Wade Conlan, P.E., CxA, commissioning discipline manager, Hanson Professional Services Inc., recently met with Herb Woerpel, editor-in-chief of Engineered Systems, to discuss how commissioning can curb the COVID-19 pandemic, his role on ASHRAE’s Epidemic Task Force, the upcoming Associated Air Balance Council (AABC) Annual Meeting, and more. Here is a transcription of that interview.
Engineered Systems: Wade, thanks for your time today. Could you start out by introducing yourself to our audience?
Wade Conlan: Thanks for the invite. I graduated from Penn State in 1995 with an architectural engineering degree, so I've been at this for a little bit. My background is in design, and I’ve been doing commissioning for the last 10-15 years. I've been able to work on a lot of complex projects, like central energy plants, data centers, gaming facilities, health care, aviation, etc. I've led retro-commissioning projects on more than 60 million square feet of property worldwide. I'm heavily involved in ASHRAE and currently am a director at large for the board.
Engineered Systems: As you mentioned, you’ve been in the engineering industry for a long time, 25-plus years — even though you don’t look a day over 25. Looking back, can you recall the moment when you determined that engineering was the right career path for you?
Conlan: Yeah, I appreciate that. In high school, I did some drafting and kind of felt like, at that time, I would end up in the building industry. At Penn State, there were some early classes that just really hooked you, you know. One of the first things I noticed, and I'm not a structural engineer, but it was one of those things where you took a sheet of eight-and-a-half-by-11-inch piece of paper and you had to make it into a column that was 4 inches tall. And then we put bricks on it. And mine did okay; it did all right. I'm not saying I would have made a phenomenal structural engineer, but one guy had good 30-35 bricks on a four-inch piece of paper.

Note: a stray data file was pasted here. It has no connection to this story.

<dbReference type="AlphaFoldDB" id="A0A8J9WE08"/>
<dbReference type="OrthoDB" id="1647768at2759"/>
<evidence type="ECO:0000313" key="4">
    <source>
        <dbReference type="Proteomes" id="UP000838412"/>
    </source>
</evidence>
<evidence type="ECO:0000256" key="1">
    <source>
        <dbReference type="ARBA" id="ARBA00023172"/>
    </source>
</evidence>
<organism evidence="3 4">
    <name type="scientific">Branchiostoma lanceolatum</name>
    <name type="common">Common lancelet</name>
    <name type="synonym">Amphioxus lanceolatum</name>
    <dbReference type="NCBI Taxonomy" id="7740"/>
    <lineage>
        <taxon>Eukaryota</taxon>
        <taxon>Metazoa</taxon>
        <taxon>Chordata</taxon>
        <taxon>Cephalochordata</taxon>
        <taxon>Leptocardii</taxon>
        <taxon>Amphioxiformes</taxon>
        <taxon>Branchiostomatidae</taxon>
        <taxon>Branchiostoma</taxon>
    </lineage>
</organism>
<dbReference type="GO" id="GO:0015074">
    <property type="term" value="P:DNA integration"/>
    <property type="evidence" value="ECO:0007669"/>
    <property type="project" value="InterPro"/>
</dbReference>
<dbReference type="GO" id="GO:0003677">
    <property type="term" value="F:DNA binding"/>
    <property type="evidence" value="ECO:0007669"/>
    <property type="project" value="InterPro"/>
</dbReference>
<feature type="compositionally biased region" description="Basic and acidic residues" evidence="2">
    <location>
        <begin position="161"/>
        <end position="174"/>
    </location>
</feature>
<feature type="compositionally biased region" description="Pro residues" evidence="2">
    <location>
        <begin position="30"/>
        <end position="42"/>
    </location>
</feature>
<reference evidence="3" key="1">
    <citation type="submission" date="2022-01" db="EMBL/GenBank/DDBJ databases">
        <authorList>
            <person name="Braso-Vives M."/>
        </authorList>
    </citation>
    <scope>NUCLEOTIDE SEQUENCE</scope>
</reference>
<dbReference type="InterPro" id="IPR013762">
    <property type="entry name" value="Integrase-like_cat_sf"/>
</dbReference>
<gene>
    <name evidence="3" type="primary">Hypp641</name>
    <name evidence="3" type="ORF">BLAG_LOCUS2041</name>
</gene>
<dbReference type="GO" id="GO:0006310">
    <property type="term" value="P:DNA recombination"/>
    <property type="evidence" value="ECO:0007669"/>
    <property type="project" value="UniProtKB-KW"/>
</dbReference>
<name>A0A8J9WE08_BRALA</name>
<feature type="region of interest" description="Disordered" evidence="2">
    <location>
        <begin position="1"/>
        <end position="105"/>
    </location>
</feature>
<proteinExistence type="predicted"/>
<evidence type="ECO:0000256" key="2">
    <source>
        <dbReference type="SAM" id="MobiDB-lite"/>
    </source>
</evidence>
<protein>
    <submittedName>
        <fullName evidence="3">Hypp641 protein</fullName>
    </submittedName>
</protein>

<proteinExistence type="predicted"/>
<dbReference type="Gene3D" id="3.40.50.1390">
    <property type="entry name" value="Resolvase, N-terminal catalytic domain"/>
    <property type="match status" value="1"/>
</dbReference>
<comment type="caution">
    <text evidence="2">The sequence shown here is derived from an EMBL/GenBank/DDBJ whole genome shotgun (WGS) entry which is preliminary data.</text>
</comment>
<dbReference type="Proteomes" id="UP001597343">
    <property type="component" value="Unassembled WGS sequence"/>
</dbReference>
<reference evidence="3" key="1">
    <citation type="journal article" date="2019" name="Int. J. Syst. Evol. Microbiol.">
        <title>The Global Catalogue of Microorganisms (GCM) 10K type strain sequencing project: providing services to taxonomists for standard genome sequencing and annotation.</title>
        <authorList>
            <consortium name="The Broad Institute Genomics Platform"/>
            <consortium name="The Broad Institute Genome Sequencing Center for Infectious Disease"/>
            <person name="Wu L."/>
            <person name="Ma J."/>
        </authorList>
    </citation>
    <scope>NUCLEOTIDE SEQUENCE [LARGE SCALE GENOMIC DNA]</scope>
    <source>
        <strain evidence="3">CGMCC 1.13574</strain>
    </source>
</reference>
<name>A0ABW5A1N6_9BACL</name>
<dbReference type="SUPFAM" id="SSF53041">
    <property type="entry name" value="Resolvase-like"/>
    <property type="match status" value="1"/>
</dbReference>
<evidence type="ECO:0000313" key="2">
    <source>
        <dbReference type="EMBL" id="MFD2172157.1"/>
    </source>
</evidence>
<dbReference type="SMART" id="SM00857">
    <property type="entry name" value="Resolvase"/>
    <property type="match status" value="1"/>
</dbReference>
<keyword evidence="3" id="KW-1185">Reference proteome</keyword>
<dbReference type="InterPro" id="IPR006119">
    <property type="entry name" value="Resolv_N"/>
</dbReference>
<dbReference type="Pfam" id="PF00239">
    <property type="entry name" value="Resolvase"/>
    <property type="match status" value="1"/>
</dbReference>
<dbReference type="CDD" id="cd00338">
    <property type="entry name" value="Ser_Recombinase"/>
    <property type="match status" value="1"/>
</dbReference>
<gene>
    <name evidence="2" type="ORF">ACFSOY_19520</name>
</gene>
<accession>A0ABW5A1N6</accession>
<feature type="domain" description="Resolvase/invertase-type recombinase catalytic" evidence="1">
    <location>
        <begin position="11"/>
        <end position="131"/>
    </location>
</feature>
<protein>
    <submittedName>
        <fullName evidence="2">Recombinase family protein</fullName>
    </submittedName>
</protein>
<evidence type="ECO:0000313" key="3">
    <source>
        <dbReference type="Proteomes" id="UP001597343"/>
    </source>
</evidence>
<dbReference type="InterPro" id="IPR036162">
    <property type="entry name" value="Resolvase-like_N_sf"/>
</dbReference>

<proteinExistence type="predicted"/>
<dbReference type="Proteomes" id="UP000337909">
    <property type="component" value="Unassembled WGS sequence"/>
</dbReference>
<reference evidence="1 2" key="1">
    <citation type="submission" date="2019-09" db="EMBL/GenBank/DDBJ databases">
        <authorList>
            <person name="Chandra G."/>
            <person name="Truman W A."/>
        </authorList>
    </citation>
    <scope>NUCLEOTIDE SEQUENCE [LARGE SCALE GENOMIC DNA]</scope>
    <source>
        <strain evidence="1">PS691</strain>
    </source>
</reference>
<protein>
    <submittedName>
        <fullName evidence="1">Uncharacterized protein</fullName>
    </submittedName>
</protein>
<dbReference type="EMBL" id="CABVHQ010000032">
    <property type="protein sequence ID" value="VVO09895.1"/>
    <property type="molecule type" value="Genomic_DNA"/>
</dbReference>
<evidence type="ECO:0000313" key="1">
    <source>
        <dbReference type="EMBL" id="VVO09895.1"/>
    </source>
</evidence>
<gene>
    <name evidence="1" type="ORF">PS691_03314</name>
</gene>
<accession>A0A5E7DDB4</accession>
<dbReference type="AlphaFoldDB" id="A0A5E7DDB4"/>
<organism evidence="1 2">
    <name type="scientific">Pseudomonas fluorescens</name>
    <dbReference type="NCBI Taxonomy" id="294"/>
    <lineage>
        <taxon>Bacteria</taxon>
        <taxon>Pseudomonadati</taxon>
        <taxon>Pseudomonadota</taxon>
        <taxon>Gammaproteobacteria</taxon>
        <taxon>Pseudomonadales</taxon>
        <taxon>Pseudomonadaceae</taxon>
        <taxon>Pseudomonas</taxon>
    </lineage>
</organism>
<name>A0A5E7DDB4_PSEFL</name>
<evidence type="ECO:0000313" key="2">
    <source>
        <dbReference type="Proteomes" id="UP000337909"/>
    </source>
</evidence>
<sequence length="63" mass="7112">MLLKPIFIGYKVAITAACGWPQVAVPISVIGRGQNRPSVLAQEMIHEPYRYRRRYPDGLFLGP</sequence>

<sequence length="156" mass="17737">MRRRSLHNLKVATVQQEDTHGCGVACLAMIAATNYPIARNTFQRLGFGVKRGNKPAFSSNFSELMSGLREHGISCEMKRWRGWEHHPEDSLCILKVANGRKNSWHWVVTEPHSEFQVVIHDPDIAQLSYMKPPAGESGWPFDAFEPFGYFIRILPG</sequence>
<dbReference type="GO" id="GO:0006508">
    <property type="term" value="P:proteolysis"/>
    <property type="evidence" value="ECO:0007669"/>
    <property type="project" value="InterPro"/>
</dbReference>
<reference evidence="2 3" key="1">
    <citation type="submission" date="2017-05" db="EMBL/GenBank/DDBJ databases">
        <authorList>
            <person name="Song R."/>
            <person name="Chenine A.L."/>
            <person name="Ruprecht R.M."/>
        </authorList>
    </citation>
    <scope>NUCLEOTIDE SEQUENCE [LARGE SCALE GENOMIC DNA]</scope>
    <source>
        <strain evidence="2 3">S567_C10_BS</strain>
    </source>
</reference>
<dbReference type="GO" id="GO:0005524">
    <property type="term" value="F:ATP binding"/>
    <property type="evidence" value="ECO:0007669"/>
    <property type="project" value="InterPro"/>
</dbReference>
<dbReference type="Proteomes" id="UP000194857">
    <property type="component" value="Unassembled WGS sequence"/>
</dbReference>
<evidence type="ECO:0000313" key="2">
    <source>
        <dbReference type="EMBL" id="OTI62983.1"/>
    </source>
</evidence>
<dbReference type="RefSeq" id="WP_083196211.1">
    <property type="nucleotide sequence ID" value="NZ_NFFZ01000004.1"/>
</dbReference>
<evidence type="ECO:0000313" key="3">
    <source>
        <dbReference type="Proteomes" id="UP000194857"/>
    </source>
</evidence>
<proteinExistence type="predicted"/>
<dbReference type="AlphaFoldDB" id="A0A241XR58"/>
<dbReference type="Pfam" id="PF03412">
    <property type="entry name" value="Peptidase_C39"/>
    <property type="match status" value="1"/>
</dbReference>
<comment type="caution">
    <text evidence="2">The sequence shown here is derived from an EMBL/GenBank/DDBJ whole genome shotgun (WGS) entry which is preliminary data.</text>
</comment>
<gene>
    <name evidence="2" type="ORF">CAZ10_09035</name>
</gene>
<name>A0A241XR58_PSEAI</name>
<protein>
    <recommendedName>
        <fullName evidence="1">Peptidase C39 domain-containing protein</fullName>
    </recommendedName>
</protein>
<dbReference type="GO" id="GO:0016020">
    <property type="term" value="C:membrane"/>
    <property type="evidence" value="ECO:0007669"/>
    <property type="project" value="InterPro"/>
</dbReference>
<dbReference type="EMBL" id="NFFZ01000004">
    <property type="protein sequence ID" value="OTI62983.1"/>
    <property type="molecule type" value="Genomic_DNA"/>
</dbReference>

And, so it was one of those things where I continued to wonder how does that really work, and that piqued my interest on the energy and HVAC side of things. But, once I got into the industry, I found value in helping clients. I thought about, how do I really feel about what I do? I think about how my team has been able to help clients reduce their utility bills by more than over $1 million annually. And I think about how we’re helping to reduce the impact on our planet.
It was also really cool was the people working at each facility worked really well as a together. They got praise and recognition from their bosses and corporations. So, you know, every project takes a team to be successful. But, it’s been really cool to see everyone get recognized for their efforts, in addition to helping the planet.
Engineered Systems: You’ve been with Hanson Professional Services for four years. Tell us about the firm and your role there.